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Many Lives & Secret Sorrows Josephine B Paperback – Feb 28 2000
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Since completing high school history, few of us have managed to keep straight the details of the French Revolution. Beyond suggestions of eating cake and the effectiveness of the guillotine, this sordid time period has remained--for many--somewhat obscure. Now, through the novel The Many Lives and Secret Sorrows of Josephine B., not only do we learn of the many differences between Robespierre and Rousseau, but we gain insight into the marriage of one of history's greatest political couples: Napoleon and Josephine.
Standing beside the charismatic Napoleon, Josephine's own importance and fascinating history have often been overshadowed. In a fictionalized account of Josephine's diaries and her correspondence, author Sandra Gulland has shed light on Josephine's pre-Napoleon life. This, the first of three books about Josephine, covers her childhood in Martinique, her first marriage, the birth of her children, her life during the revolution, and her marriage to Napoleon.
A poor Creole outsider as well as a rising socialite, Josephine experienced both the horrors of imprisonment and the privilege of connections. Utilizing these different perspectives, Gulland takes special care to bring forth the reality of life in late 18th-century France. Though she can only theorize on Josephine's emotions and desires, Gulland's talented writing and the restrained use of footnotes keep the reader properly informed on pertinent details, whether they be obscure political events or voodoo beliefs. While professional historians may bristle at the artistic license Gulland employs, most readers will find her novel a satisfying and engaging introduction to this dramatic period. --Nancy R.E. O'Brien --This text refers to an alternate Paperback edition.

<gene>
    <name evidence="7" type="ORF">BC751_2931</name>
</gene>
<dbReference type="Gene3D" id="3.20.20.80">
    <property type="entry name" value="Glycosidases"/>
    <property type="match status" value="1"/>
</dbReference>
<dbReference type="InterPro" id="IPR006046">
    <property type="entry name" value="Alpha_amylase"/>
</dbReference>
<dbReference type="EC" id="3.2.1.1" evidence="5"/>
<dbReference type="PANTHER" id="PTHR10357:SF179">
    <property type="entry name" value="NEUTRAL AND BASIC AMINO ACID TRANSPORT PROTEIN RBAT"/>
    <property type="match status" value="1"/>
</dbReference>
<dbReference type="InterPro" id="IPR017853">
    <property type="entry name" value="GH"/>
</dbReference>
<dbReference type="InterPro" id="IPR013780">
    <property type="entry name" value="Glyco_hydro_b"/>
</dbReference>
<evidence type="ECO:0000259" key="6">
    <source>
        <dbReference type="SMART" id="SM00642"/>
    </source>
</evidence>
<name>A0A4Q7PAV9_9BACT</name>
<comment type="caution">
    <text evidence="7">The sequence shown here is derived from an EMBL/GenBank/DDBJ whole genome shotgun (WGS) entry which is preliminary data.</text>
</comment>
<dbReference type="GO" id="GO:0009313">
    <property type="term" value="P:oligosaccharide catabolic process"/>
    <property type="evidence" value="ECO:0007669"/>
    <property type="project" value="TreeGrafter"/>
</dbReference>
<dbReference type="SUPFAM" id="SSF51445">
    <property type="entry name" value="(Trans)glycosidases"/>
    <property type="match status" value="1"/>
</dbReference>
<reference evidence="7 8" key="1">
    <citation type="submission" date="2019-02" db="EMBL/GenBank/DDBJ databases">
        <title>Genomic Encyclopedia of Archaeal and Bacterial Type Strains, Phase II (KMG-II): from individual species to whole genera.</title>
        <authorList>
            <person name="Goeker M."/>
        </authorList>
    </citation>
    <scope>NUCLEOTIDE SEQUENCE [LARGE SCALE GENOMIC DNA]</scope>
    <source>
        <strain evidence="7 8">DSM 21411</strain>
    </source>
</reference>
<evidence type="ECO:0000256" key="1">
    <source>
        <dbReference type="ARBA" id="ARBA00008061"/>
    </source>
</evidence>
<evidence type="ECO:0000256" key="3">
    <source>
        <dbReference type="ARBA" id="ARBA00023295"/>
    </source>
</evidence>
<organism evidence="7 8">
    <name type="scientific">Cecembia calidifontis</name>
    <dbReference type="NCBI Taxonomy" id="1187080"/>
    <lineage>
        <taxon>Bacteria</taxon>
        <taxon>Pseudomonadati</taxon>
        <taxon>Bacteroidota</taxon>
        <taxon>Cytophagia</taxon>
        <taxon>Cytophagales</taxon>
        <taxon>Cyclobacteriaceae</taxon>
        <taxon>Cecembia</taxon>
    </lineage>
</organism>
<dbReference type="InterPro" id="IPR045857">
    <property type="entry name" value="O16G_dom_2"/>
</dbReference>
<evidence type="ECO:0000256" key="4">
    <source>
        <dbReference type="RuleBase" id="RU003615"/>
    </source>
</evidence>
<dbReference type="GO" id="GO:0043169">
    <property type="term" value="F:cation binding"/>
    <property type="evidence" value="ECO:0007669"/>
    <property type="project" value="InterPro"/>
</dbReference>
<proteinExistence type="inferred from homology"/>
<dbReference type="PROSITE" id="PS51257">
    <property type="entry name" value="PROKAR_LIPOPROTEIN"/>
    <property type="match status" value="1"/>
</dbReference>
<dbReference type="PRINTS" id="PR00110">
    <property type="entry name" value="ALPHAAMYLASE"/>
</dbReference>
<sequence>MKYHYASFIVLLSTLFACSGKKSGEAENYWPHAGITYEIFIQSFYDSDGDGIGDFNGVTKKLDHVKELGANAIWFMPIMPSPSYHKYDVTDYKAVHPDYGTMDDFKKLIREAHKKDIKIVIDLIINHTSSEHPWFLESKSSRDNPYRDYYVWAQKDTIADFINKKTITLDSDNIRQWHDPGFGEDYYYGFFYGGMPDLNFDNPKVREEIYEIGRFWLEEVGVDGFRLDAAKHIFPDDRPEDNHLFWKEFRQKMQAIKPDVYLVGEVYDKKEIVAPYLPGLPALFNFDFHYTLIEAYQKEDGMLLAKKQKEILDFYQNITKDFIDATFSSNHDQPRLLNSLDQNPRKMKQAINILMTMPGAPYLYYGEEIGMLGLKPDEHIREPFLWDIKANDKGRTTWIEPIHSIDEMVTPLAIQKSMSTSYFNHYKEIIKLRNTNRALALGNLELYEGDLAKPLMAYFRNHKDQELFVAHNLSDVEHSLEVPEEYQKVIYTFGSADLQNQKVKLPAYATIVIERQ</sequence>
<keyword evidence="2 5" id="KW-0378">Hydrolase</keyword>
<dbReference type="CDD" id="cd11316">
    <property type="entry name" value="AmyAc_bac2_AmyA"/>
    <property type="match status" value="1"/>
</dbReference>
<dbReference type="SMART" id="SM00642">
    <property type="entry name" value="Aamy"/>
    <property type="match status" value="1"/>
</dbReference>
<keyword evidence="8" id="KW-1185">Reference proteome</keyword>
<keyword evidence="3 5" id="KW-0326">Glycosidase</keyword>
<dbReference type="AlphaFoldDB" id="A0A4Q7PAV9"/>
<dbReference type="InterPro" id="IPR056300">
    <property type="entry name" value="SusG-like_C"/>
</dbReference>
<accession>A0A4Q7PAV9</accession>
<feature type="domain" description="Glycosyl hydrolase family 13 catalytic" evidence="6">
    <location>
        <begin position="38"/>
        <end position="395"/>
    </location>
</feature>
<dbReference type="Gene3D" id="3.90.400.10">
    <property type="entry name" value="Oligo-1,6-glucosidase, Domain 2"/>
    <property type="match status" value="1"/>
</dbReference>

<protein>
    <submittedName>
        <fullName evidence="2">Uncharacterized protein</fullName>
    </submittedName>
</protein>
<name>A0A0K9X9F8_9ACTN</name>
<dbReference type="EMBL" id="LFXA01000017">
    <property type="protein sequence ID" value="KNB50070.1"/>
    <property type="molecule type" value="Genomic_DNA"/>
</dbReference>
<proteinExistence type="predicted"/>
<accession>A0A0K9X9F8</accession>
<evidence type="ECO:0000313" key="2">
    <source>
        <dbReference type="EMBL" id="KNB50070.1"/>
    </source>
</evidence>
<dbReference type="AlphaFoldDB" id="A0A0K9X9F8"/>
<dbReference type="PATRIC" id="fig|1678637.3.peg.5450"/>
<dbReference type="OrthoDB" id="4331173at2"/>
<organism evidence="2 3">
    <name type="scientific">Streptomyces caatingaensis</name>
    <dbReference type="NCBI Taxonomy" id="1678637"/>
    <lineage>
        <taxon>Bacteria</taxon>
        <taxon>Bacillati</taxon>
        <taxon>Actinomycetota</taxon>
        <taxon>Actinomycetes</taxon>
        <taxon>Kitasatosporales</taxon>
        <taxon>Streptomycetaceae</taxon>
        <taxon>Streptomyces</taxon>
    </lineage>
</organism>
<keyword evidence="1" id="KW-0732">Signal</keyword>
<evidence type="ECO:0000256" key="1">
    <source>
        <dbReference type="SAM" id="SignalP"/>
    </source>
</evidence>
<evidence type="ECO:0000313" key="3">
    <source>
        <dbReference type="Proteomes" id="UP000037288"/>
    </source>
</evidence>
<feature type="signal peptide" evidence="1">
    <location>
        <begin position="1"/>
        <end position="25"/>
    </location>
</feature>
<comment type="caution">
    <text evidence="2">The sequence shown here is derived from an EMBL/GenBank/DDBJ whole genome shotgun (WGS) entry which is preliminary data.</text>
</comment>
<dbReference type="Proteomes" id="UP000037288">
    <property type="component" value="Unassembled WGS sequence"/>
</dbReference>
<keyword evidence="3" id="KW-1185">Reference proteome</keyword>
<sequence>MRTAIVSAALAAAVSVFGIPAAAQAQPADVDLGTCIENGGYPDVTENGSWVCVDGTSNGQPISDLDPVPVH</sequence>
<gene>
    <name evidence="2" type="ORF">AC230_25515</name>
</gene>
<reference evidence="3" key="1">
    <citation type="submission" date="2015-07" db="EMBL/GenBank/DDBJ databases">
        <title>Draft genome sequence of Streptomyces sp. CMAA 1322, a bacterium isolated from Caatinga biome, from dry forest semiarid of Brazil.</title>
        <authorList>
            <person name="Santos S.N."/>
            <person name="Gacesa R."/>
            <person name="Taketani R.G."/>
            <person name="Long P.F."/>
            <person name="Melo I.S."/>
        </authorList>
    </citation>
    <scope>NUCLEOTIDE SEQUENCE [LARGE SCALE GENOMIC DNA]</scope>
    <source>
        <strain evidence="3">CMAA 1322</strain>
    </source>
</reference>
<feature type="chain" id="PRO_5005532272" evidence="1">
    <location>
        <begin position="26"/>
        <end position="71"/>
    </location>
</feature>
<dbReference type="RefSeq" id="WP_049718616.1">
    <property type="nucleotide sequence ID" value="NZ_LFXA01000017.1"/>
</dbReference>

From Library Journal
When Marie-Josephe-Rose Tascher was a girl in Martinique, a voodoo priestess predicted that she would be unhappily married, would then be widowed, and would become queen. With the profits from her father's sugar plantation spent largely on his gambling and drinking, the final prediction seems unlikely. An arranged marriage takes Rose to France, where she finds herself woefully uneducated and unprepared for high society. But in 1779 no one is prepared for the bloody upheaval that will convulse France for years. Rose endures her husband's infidelity and abandonment before his execution leaves her a widow. Combining charm, intelligence, empathy, and luck, she copes with poverty and prison, surviving the revolution with her children. Gulland skillfully re-creates the era's turbulence without confusing readers. A chronology and genealogy provide assistance, and Rose is a character worth caring about and remembering. Her marriage to Napoleon ends this first volume in a projected trilogy, leaving readers eager to know the rest of her story. [First published in Canada as a hardcover, this series is being issued in trade paperback in the United States.AEd.]AKathy Piehl, Mankato State Univ., M.
-AKathy Piehl, Mankato State Univ., MN
Copyright 1999 Reed Business Information, Inc. --This text refers to an alternate Paperback edition.
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Top Customer Reviews